A further slowing in growth
Limited market reactions to ‘as expected’ US CPI – 6.8% headline highest since June 1982
To say that US CPI on Friday was largely as expected and so markets didn’t react much, does the importance of the release a disservice (and detracts from the credit due to US economists for getting a pandemic-era big number right for once!). The fact markets reacted the way they did to the highest headline CPI number since 1982, with bond yields lower across the curve led by the front end, equities up (S&P500 +1.0% to a new record closing high) and the USD slightly softer, tells us that the latest inflation horror story – and likely Fed response to be revealed this week – had been very well anticipated in the lead up to Friday’s data. Indeed, markets were evidently braced for even worse news.
So headline US CPI rose to 6.8% from 6.2% (0.7% m/m) the highest headline read since 1982 (versus since 1990 for the October reading) with core (ex-food and energy) up to 4.9% from 4.6% last time, both bang in line with consensus. While use car prices (up 2.5%), lodging away from home (2.9%) and airline fares (4.7%) drove the headline increase, the most disconcerting element of the release was that shelter , comprising both rents and owner-equivalent rents (the latter largely a function of (rising) house prices) which together comprise 32.8% of core CPI – rose by 0.4%. This is the third straight increase above 0.4% and so running at a 5% annual rate. Clothing, new car prices and tobacco also contributed positively to the overall 0.5% monthly rise in core CPI.
The bottom line in that core CPI has not yet peaked, almost guaranteed to rise above 6% – and possibly as high as 7% come Q1 2021 according to our friends at Pantheon Economics.
Also of note on the US economic data front and linked to high and rising inflation, the University of Michigan’s preliminary December consumer sentiment index rose to 70.4 from 67.4, above the consensus, 68.0 but which is still the second weakest reading of the last ten years. The rise was led by a 4.3-point increase in the expectations component, while current conditions rose a meagre 1.0 point, with competing influences from falling covid case numbers, the emergence of Omicron and high gasoline prices. Inflation expectations at both the 1-year (4.9%) and 5-10-year (3.0%) levels, were unchanged on November.
The test for markets this week, alongside the various central banks meetings (see Coming Up below) is whether latest Omicron developments can derail risk sentiment alongside the strong gains witnessed for some commodities last week, the latter led by oil (+8%). South African has just reported 37,875 daily cases, surpassing the peaks of its prior wave, while in the UK news on Friday from the Health department is that Astra-Zeneca provides virtually no protection against Omicron for those who received their second jab several months ago and have not yet received a booster. The good news is that booster shots are seen restoring vaccine efficacy against Omicron to 70-75%. The Australian government’s response so far has been to bring forward the interval between second doses and booster jabs to five months from six. The glass half full interpretation of latest developments is that deaths from the Omicron variant are so far, mercifully, non-existent in most countries (e.g. none in Europe) and that health systems at least in developed countries do not so far appear to be overloaded.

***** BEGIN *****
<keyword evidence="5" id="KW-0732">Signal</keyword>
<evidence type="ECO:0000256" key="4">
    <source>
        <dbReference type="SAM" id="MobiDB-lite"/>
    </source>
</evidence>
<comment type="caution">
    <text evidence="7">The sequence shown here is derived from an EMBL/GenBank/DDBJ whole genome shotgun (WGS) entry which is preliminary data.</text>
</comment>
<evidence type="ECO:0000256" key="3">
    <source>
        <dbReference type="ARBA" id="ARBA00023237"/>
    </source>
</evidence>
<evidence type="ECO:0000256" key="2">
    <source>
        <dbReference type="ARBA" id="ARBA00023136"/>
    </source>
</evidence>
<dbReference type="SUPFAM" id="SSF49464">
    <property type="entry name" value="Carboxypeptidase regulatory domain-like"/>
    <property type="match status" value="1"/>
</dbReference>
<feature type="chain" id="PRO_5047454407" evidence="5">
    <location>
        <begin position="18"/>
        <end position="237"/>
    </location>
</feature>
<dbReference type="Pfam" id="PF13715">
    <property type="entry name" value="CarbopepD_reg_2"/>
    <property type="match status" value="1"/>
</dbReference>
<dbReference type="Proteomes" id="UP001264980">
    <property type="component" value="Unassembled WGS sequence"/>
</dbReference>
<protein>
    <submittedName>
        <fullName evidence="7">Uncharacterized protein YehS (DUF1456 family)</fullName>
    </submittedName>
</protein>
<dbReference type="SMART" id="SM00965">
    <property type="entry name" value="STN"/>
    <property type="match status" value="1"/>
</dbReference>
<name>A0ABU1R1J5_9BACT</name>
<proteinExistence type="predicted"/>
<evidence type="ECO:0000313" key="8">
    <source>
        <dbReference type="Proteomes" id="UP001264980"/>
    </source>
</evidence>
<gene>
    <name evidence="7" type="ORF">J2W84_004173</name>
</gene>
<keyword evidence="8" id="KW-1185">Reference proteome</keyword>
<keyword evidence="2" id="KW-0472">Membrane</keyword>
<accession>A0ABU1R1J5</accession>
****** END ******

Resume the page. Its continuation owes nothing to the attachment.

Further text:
Risk asset market took Friday’s CPI report in their stride , the S&P500 ending the New York day up 1% to a new record closing high to be up 3.8% on the week, with the NASDAQ not far behind, up 0.7% on the day and 3.6% on the week. The US market was again out in front globally, with Europe and Asia stocks all down Friday, though all major indices closed the week higher (Hang Seng the underperformer, up a little under 1%).
US bond market reaction was to see bullish steepening of the US yield curve, against consistent with a ‘sell the rumour, buy the fact’ mentality vis-à-vis CPI. 2-year Notes finished Friday 3.4bps lower and 10s -1.6bps, while the 30-year was virtually unchanged. The front end of the US curve nonetheless still has the best part of three quarter-point Fed rate rises priced in for 2022, the first no later than June. On the week, the US curve bear steepened, with 2s up 6.5bps and the long bond up 20bps. 10-year Aussie bond futures were 4bps lower in yield terms Friday but 2.5bps up on the week versus -1.6bps for US 10s.
It turned out to be a pretty interesting week in the world of currencies , no more so than in the AUD which spent time – albeit very briefly – sub-0.70 either side of the previous weekend. So a Monday low of 0.6995 gave way to a high of 0.7187 last Thursday, not far from where it ended the week (0.7172, for a weekly gain of 2.4%). These gains came without – somewhat unusually – any assistance from Emerging Markets, Asia especially, where the ADXY was little changed on the week and Asia stocks clear underperformers, even though most indices eked out at least some strength on the week.
Developed Market risk sentiment and some heady gains for commodity prices (including iron ore) and, judging from latest IMM data, a very short speculative market at the start of the week, do a decent job of explaining last week’s AUD recovery, where the role of oil (WTI +8% on the week) shows up in the NOK just pipping AUD to top slot on the G10 scoreboard. The big dollar, as represented by the DXY, was marginally lower Friday, post CPI and ended the week virtually unchanged, so still about one percent off its late November high just shy of 97.0.
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